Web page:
Below are example of two consecutive photos captured during a flight over a canyon where you can see common features. This is ideal for stitching.
Note the presence of all 3 features in both photos.
There are a few common issues that cause low quality maps. Learn how to recognize and prevent these issues here:
This is caused by fast-moving drones or vibration - this either means the shutter speed isn't fast enough, or that you are flying too fast. The best way to solve this is to improve shutter speed, but flying slower or higher will help as well. Here is an example of what motion blur looks like:
Notice the distortion in the bottom right corner of the field.
If your images look like this, it may be due to an unfocused camera. If you are using a DJI drone, you can look here for information on how to turn off the default DJI camera settings. Make sure that autofocus is on, and that there are no dust or particles on the lens. You can adjust the camera settings manually from the DJI GO app.
You can adjust your camera settings in the DJI GO app.
Vignetting is caused by a lack of light. Re-flying the mission with less cloud cover can help with this. Check the lens for dust or particles that may be causing the dark images.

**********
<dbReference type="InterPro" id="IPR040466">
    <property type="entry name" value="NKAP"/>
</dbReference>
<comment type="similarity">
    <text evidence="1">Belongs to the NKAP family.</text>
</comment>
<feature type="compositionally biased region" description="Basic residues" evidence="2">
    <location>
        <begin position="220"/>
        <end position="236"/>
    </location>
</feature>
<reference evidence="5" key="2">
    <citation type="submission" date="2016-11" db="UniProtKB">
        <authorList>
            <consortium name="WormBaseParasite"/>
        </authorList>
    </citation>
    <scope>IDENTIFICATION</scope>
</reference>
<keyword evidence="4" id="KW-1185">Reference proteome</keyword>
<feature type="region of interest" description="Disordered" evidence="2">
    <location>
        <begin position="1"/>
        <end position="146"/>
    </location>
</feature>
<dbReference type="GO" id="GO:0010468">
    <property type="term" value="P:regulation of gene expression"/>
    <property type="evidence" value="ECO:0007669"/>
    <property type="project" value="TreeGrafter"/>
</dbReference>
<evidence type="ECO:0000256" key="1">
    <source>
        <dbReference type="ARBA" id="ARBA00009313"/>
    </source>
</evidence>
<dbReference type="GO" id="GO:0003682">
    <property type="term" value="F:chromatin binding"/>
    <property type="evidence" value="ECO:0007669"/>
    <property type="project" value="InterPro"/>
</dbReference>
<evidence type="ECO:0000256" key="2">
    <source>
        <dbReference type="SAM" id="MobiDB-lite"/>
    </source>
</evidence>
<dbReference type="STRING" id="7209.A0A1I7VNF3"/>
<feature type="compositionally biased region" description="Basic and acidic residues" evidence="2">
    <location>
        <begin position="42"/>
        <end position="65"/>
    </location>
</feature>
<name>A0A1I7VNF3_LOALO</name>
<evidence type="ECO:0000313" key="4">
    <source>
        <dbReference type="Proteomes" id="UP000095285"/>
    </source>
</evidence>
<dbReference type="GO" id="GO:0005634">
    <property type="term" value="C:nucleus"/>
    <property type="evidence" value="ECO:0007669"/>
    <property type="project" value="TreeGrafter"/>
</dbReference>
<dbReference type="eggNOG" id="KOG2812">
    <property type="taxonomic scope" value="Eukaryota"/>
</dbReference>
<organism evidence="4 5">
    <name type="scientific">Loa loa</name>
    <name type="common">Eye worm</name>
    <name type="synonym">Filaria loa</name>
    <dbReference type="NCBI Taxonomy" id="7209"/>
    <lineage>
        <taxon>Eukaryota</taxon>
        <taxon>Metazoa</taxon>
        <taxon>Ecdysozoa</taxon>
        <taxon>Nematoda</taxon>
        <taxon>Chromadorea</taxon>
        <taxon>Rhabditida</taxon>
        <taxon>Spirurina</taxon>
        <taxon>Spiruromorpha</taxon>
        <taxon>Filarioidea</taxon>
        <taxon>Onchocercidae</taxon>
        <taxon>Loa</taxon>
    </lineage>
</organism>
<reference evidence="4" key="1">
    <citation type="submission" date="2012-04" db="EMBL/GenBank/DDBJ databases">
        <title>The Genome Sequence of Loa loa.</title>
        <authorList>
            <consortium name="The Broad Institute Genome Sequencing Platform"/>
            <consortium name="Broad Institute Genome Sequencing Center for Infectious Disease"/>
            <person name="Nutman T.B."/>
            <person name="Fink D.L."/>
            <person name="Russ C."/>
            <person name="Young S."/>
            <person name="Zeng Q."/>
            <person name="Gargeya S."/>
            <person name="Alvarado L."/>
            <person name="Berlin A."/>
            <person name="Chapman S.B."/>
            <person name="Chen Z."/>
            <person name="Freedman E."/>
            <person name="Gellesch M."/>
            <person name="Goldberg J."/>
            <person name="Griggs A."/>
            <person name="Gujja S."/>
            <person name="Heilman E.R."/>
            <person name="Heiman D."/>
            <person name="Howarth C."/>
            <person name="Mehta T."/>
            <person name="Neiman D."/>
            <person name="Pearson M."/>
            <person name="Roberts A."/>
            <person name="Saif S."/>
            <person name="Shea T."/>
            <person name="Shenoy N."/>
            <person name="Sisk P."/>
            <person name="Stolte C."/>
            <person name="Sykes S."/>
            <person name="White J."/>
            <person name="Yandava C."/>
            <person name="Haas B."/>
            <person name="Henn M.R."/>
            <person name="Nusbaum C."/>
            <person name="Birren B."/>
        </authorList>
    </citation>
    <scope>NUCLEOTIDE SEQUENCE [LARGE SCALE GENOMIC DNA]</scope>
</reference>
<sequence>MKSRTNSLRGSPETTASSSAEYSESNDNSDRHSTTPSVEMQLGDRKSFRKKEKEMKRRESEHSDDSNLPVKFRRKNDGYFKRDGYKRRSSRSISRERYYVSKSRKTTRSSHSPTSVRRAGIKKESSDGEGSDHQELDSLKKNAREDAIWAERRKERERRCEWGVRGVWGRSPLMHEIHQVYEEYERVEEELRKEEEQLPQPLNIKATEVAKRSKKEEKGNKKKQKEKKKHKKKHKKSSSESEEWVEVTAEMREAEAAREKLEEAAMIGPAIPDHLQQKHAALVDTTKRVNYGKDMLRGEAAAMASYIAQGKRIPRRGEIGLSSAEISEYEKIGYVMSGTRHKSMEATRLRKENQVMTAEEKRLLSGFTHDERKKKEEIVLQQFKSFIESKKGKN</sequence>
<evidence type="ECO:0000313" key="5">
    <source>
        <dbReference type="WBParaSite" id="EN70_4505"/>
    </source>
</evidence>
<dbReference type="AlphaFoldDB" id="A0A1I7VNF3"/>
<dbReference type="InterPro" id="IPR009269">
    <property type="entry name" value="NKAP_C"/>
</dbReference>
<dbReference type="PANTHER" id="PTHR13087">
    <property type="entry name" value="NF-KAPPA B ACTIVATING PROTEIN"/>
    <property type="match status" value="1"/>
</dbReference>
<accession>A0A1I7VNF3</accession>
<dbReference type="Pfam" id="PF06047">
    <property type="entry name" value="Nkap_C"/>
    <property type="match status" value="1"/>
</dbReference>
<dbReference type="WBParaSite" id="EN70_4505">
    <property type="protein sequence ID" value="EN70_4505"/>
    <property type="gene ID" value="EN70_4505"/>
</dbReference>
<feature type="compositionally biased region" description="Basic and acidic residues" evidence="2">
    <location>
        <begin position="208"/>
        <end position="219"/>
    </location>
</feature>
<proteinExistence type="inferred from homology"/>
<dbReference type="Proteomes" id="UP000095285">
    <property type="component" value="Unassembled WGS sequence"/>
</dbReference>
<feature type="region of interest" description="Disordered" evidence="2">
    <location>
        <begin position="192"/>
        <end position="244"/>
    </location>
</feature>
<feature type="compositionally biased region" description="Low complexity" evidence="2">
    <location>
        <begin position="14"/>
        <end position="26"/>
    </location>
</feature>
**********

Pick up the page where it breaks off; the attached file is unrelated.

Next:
The dark corners of this picture are evidence of vignetting.
The higher the image overlap, the easier it is for our software to process your image. High overlap gives you greater map detail over a smaller total space.
The amount of overlap between photos will affect the map quality and size.
By including the horizon, the internal distance of the map will be distorted. The software will try to include the areas far away in stitching rather than the area of interest immediately below.
Though beautiful, this image would hurt the quality of your map.
Taking photos at a low altitude lowers the surface area per image, which will make them difficult to stitch together. This can result in blurry maps. It is difficult to cover as much ground in one flight as you could from a higher altitude.
Make sure to always obey your local/national altitude restriction regulations.
A great example of homogenous imagery is a field with full crop cover. Because there is little variation or distinguishable features, and a tendency to have hard-to-determine patterns, it can be difficult to stitch together the images. The same attributes can apply to fields with full crop cover as well.
This is an image of a cornfield. Compare the features to the image below.
The similarities in these 2 images make it difficult to process them correctly.
The anomaly of homogeneous imagery affects all image processing software. It’s just that difficult for computers to process.